|Waiting for Silent Sunrise [Asuma, Ibiki, Kakashi, Ginta]||[Jan. 28th, 2012|04:12 pm]|
[Takes place immediately following Somewhere a Clock is Ticking]|
The medic was about as cheerful as a sack of wet mice, but at least she was good at her job—and she’d divested the landscape of Ibiki, which was no bad thing.
Asuma held his half-lidded trance, humming soft and tuneless in the back of his throat as he pushed heat into Hatake and Ginta, sweat prickling at his temples and down his spine. Ibiki’s fire was bright and healthy, making the shadows dance, another good source of warmth.
“Cracked skull,” Saiyuri muttered to herself, in the same low way she’d said broken orbital socket; broken nose for Ginta. Her glowing hands were still wrapped around Kakashi’s head, doing who-knew-what to whatever piece of damage was lurking under all that blood-matted hair.
“Is his brain bleeding?” Asuma asked quietly, because that was a career-ender right there, if it didn’t snuff Hatake’s life out completely.
She shushed him.
Asuma bit his tongue.
A little snow drifted down outside, hissing as it landed in the fire, but the sky was still clear and star-spangled, lit up silver by a sickle moon. Ginta’s breathing rasped, soft but even. Pakkun crawled into Asuma’s lap, banished from his master with a stern word and a sharp glare. Asuma rumpled his ears with a free hand, sparing a twist of heat for the little dog.
Finally, Saiyuri drew back. “That might do it,” she said, dragging a weary hand across her forehead. “Keep holding that jutsu. I’m going to get them out of these clothes and set up IVs.”
“Want some clones?” Asuma asked.
She gave him a dry look. “I am a ninja. I think I can manage.”
“If you fall over from chakra exhaustion, I’ll laugh at you,” he said, uncowed. Chakra management was a medic’s biggest challenge, once they got past the grisly injuries and the likelihood of their patients attacking them. He knew that much.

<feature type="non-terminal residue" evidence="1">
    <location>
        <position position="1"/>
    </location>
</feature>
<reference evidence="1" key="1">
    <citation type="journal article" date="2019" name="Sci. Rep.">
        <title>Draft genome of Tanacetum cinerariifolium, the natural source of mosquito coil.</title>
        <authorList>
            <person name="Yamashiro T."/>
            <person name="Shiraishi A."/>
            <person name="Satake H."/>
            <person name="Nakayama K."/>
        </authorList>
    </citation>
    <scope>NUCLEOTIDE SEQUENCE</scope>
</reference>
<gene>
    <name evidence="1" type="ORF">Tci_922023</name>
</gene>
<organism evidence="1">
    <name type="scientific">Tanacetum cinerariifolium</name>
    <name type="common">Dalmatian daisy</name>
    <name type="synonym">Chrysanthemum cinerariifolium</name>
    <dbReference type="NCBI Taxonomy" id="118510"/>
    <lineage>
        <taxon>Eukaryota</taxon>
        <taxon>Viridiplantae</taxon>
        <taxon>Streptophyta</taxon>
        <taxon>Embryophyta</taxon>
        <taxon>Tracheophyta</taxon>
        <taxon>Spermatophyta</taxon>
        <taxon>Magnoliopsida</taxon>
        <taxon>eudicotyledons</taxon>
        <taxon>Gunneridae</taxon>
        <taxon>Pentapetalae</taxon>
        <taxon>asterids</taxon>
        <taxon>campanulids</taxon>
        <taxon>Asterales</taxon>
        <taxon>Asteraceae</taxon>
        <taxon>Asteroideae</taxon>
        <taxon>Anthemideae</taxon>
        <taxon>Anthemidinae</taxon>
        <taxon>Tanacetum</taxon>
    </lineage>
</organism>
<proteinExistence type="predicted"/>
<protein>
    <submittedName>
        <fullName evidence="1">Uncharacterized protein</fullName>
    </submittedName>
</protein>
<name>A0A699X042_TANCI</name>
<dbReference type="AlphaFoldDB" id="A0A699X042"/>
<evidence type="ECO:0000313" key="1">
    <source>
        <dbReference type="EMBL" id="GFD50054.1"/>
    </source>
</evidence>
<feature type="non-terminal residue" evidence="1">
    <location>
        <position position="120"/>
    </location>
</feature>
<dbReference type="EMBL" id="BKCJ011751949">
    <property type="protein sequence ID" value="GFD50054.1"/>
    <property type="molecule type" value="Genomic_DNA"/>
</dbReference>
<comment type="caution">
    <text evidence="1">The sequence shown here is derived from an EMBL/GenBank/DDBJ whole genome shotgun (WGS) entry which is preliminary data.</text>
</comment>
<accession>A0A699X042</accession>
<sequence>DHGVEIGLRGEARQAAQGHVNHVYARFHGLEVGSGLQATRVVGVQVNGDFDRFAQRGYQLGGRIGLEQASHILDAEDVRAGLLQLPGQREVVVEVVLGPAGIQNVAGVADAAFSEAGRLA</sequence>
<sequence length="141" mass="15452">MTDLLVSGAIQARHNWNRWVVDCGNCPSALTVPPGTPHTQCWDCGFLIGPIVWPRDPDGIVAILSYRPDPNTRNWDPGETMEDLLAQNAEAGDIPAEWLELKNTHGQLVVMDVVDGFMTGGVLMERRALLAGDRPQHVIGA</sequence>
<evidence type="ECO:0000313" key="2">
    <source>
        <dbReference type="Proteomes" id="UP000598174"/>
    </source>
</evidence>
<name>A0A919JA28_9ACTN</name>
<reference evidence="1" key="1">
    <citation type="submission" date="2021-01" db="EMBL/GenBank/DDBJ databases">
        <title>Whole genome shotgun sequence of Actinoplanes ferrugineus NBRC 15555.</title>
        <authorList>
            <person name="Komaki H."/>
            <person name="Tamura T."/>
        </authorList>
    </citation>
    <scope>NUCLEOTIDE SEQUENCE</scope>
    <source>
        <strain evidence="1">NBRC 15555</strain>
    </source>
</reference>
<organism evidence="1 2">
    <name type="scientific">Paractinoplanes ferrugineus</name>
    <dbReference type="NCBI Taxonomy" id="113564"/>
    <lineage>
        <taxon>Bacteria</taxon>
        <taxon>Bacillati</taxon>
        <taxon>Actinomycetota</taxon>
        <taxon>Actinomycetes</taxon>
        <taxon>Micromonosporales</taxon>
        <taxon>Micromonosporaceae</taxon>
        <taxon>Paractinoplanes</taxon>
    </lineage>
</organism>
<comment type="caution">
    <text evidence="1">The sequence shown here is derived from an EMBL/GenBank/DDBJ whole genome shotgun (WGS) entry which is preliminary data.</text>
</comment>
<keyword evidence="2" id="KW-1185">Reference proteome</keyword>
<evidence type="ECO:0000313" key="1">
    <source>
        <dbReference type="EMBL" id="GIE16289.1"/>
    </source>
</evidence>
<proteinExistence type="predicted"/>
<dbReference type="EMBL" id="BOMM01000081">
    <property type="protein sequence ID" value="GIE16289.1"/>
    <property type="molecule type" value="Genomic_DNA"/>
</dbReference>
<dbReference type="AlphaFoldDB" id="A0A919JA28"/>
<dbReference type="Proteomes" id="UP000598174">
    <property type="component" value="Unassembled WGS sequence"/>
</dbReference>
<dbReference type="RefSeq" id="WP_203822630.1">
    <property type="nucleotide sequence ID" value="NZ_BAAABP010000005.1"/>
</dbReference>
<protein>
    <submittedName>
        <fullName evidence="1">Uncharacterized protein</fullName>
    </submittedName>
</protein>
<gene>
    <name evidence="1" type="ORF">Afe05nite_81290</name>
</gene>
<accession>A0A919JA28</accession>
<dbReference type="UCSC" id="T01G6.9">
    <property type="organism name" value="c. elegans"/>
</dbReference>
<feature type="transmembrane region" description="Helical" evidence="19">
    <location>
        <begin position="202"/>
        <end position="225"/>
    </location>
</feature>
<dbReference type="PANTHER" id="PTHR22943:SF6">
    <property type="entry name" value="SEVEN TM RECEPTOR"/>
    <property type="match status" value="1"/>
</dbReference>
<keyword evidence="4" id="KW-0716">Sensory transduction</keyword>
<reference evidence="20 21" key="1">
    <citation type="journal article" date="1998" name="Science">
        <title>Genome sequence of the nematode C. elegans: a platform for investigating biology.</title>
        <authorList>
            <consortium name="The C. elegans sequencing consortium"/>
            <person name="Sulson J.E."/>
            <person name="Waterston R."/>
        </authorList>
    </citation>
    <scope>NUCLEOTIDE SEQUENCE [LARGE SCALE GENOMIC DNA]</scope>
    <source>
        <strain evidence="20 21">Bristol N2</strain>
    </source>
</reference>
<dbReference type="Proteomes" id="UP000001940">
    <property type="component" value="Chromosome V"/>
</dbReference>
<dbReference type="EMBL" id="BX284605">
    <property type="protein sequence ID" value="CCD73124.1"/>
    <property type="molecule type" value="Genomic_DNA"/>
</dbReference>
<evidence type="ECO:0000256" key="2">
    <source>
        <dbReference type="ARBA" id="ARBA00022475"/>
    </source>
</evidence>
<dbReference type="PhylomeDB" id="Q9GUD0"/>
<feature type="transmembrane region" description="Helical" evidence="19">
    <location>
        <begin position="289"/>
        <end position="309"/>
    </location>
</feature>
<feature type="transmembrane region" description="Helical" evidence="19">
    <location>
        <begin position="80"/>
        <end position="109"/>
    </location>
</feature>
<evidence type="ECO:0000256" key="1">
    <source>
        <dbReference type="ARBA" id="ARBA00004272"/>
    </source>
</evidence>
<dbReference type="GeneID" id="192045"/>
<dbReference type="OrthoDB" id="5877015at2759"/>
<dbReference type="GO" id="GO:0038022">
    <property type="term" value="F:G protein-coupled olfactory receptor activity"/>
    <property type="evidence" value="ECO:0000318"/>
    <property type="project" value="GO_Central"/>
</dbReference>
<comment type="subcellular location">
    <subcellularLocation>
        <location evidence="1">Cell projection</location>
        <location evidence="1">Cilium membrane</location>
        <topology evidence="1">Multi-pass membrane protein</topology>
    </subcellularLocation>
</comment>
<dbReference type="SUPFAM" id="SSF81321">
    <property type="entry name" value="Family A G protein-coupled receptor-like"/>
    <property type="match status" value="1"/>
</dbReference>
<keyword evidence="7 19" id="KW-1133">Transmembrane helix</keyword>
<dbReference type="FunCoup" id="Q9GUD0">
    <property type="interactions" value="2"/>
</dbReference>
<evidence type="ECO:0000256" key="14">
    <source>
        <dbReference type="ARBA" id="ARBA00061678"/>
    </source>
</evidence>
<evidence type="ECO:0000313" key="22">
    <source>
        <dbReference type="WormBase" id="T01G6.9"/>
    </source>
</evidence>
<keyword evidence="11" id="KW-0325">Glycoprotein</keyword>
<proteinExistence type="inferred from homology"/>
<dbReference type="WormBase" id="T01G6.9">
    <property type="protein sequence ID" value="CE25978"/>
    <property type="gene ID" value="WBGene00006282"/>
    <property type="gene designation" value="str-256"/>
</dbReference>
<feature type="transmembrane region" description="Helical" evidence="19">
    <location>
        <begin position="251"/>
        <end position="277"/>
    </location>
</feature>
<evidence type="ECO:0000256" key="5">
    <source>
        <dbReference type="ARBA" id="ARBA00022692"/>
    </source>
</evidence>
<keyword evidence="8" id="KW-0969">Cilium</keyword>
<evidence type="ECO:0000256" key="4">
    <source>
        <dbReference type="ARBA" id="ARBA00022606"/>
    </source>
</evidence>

“Fine, two clones,” she said, standing and returning to Ginta, summoning her own dopplegangers. Asuma added the requested pair, making sure neither one of them had any personality beyond follow orders, dammit. Now was not the time for arguing with himself.
He kept the heat up while Saiyuri and the constructs stripped Ginta and Hatake out of their armour, revealing dead white, bruise-hammered bodies. Both men looked like they’d been pummelled by a landslide. Ginta’s right leg was badly swollen, fresh purple scars standing out in sharp relief. Saiyuri hissed over it, running green-glowing hands over the ankle joint, while the clones hurried to dress both men in warm civilian clothes and blankets, re-covering them in silver emergency foil.
“What fool let him run on this leg?” Saiyuri demanded.
“Pretty sure you don’t get to ask questions if you won’t answer mine,” Asuma said.
The look she gave him would have carbonized a smaller man. “Hatake’s brain is bruised, but I couldn’t feel any major bleeds. This one is a little better off, which isn’t saying much. They may live if I can get them stabilized and back to the village without any further disasters.”
Asuma let out a breath. “Good.”
“Well?” she prompted, when he didn’t say anything else.
“Sorry,” he said unrepentantly, “I don’t know what your level of clearance is.”
He suspected she would have hit him, if she hadn’t had her hands full. He threw her a grin, sure Ginta would have approved, and felt a little tremble against his leg as Pakkun wheezed a laugh.
“Just heat the tent,” she snapped.
Asuma tapped his fist to his chest, hand over heart. “Yes, boss.”
He was sweat-lathed and breathing a little hard by the time Hatake and Ginta were both blood-warm, but the fleck of pink in hollow, bruised faces was more than worth it.
Worth it twice over when Ginta’s functional eyebrow drew down, and a living groan rattled out of his throat.